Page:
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HDD stopped working

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July 10, 2006 6:13:27 PM

I was installing some sunbeam neons in my computer and when I tried to power up the pc.. well.. the neons didn't work.. and I heard some weird beep codes.

So.. I power off the pc, unplug the neons, try to plug it like it was before, still beeped. I take off the molex from my IDE HD. It boots up!!!!

now, I tried a different molex connector for my HD and it didn't work either.. and the one that was usually plugged in the HD works great (tried it with a case fan)

So now, I look over the molex connectors from the power cables of the neons and I notice one of them damn molex pins is loose from the female molex. Tried putting it back in and it wouldn't work.. it seems it came broken with the neons :( 

Now.. is my HD dead? because I had some important files in it ;/

More about : hdd stopped working

July 10, 2006 8:25:21 PM

Check your SATA or IDE cable to see if you maybe unseated a connection when you were installing the lights. Good luck
July 10, 2006 8:54:41 PM

also, make sure your neons are not groundingthem self to your case some how. and after data cables are checked try just plugging in the molwex to the harddrive and nothing else to see your harddrive even powers on.
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July 10, 2006 10:14:45 PM

what do you mean by the neons grounding themselves to the case???

I tried plugging the molex connector to the drive and it still doesn't power up.. I keep hearing some beeps!!!
July 11, 2006 1:08:08 PM

The cabling you use for neon power could be touching the metal of the case making the case ground the neons and potentinaly killing the motherboard. this hapened to me only once. but it's something to look for if the neons do not work neither. Also, if you hear the same type of beep every time it's time to look at your manual for the beep codes and see just what those beeps mean and then you can start troubleshooting a little more completely.
July 11, 2006 4:12:58 PM

I cleared the CMOS this morning, then when I tried to plug the cathodes only.. they lit up (both of them) but it was only a small part of the cathodes that actually worked (it's like.. half the cathode was illuminated but not the rest)

I then tried to plug in both the cathode and the HD, it would POST but when it was coming up on 3rd master.. it wouldn't detect my drive

what should I do next? does this mean my PSU is damaged? (which I doubt because the rest of my stuff wouldn't work)
July 11, 2006 4:32:21 PM

Sounds like the disk is toast. You'll need to recover your data from your backups.

BTW, I'd take those lights and throw them in the dumpster until I figured out what else I might have fried in my machine.
July 11, 2006 5:11:29 PM

Neons are very high voltage devices, the power-up peak is about 10000V and if you don't use correctly insulated cables you'll burn mobo and/or HDD.
You must use very well insulated cables (rated for at least 250V continuous operation) and you must be sure that no neon power cable goes to case ground, you always must connect their power cables to the power supply directly.
And obviously you must not connect the neon power with a split Y cable derived from an HDD or floppy cable, always connect to a cable that goes directly inside the PSU.
July 11, 2006 5:48:23 PM

So I must connect the cathodes directly to one of the molex coming from my PSU? not from a Y splitter (which is what I did because my front LCD had a splitter)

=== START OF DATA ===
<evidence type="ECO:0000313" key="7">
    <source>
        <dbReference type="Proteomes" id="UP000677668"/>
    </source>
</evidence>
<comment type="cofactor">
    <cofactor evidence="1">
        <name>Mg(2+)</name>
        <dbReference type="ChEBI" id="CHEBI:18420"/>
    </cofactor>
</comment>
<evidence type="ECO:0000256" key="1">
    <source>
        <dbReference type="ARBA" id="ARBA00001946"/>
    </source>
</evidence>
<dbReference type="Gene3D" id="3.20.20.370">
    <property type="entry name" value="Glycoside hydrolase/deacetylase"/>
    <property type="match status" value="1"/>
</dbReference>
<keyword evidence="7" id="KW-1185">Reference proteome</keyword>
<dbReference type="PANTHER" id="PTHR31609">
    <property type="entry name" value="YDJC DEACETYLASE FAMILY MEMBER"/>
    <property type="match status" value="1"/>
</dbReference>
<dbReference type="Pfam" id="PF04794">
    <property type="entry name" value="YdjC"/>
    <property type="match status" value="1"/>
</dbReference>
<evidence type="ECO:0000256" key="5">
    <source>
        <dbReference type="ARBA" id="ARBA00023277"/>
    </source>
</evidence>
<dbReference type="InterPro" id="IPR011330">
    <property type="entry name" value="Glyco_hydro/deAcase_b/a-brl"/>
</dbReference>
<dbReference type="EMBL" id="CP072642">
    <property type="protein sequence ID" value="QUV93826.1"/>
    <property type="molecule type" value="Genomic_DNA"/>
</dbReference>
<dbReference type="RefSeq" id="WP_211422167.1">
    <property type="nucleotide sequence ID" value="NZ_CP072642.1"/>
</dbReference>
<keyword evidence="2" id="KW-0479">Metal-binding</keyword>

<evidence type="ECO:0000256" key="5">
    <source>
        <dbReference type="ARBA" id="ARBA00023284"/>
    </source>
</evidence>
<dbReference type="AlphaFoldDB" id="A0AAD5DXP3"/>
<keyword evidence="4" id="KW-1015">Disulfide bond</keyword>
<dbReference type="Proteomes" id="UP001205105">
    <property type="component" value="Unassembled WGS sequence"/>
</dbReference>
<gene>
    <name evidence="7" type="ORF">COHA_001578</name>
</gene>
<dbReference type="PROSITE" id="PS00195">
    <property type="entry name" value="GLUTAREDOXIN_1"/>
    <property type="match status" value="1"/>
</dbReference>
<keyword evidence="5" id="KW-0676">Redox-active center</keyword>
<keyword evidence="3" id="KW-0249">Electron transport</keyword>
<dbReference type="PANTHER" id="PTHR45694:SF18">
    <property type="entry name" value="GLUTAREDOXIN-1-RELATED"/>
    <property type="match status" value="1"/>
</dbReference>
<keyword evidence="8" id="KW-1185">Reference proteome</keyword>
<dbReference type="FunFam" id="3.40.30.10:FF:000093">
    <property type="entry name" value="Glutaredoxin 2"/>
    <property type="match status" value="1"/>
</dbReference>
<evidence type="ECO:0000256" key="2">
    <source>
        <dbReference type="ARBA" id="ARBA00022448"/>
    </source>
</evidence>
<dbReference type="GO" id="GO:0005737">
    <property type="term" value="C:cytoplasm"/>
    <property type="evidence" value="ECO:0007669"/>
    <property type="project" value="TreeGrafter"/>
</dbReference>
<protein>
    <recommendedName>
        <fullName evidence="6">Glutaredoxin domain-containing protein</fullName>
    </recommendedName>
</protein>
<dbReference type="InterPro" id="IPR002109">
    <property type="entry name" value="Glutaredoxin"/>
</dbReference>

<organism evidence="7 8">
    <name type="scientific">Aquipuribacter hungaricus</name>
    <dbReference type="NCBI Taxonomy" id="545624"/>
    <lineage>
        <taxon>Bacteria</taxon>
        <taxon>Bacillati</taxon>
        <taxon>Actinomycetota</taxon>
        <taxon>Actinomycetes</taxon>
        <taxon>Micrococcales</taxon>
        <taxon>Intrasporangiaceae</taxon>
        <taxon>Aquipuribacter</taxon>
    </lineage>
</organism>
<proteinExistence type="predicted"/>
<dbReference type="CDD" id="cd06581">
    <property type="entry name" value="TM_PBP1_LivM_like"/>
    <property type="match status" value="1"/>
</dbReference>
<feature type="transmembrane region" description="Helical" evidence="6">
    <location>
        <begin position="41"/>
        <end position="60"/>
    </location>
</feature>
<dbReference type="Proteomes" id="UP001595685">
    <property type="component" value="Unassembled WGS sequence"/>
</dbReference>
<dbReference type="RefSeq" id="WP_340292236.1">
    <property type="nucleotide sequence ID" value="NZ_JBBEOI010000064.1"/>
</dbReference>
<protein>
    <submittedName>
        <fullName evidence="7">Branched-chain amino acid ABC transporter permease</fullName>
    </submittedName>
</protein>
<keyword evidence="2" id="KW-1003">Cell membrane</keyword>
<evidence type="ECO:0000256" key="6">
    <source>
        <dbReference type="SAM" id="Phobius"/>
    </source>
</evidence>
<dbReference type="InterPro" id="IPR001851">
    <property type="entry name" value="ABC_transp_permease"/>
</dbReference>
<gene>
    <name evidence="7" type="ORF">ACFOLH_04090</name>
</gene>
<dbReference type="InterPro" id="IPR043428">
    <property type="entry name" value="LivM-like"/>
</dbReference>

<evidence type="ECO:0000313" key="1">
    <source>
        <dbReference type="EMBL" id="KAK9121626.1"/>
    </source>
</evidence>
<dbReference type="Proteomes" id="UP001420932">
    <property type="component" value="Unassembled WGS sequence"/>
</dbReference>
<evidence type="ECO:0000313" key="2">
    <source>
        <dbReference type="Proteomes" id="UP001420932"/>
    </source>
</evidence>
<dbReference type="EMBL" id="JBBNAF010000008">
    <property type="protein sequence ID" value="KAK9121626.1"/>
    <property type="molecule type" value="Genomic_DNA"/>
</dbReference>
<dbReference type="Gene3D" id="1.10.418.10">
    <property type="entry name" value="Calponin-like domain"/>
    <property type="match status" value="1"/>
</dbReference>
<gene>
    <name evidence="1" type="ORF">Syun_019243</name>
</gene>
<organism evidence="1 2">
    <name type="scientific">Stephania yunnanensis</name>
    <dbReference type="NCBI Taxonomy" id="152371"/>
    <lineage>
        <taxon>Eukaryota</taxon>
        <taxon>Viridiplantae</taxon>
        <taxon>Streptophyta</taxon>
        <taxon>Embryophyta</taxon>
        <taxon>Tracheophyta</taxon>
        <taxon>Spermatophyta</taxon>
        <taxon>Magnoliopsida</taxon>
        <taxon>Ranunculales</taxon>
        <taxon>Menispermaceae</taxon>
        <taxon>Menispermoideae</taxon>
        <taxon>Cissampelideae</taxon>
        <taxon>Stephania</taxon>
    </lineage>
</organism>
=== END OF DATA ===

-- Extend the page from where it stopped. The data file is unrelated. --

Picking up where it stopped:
July 11, 2006 6:45:23 PM

Exactly, you must not use an Y splitter cable if it powers also HDD or other devices connected to the mobo logic.
Not always this causes fails or burns, but it coudl do because of the high voltage spikes the neons generate: if you provide a fast clean path towards the PSU ground plane they are fastly discharged, but if you have other devices connected they can be beated because of the little differential between the PSU ground and the device ground. It is matter of milliohm, but with voltages in the reange of KV they can easily generate big currents.
July 11, 2006 7:58:55 PM

ok so my cathodes and the HD are probably toast right??

concerning the HD, is there any way I can recover data from what just happened?
July 11, 2006 8:04:28 PM

Just get the data back from your backup.

I guess you don't have a backup, so now you need a miracle? :D  You can try to get another exact same disk and replace the controller on your current disk with the new one. Or, you can send it out to a data recovery house and spend a couple thousand dollars to get your data back.
July 11, 2006 8:07:38 PM

The cathodes I think not... maybe the startup inductance (or the electronic circuit if they use a solid state DC-DC converter for anodic voltage).
The HD... try if it works on another mobo, if it starts it's the SATA controller that burned out.
If you have very important data you can search for a data-recovery company, but it will cost you something.
You can also try to buy another identical HD and replace the controller board, but it hardly works nowadays, because the calibration and sector allocation data are written in the e2prom during factory final test. But you may still try...
July 11, 2006 9:34:47 PM





I took a couple of pictures to show you what happens with the cathode. Only a small part of it actually lights up.. but you can see in the other picture it's a 12inch one.. not a 4inch :) 

Do you think it's broken? or could it be just the little blue box that's broken (that's where you insert the cathode cables and the little ccfl power cable)
July 11, 2006 10:48:43 PM

It may be either things... I suggest you check the box functionality with another tube (maybe from a friend of yours): a broken box can't do any damage at a good tube if you leave it connected for a few seconds only.
!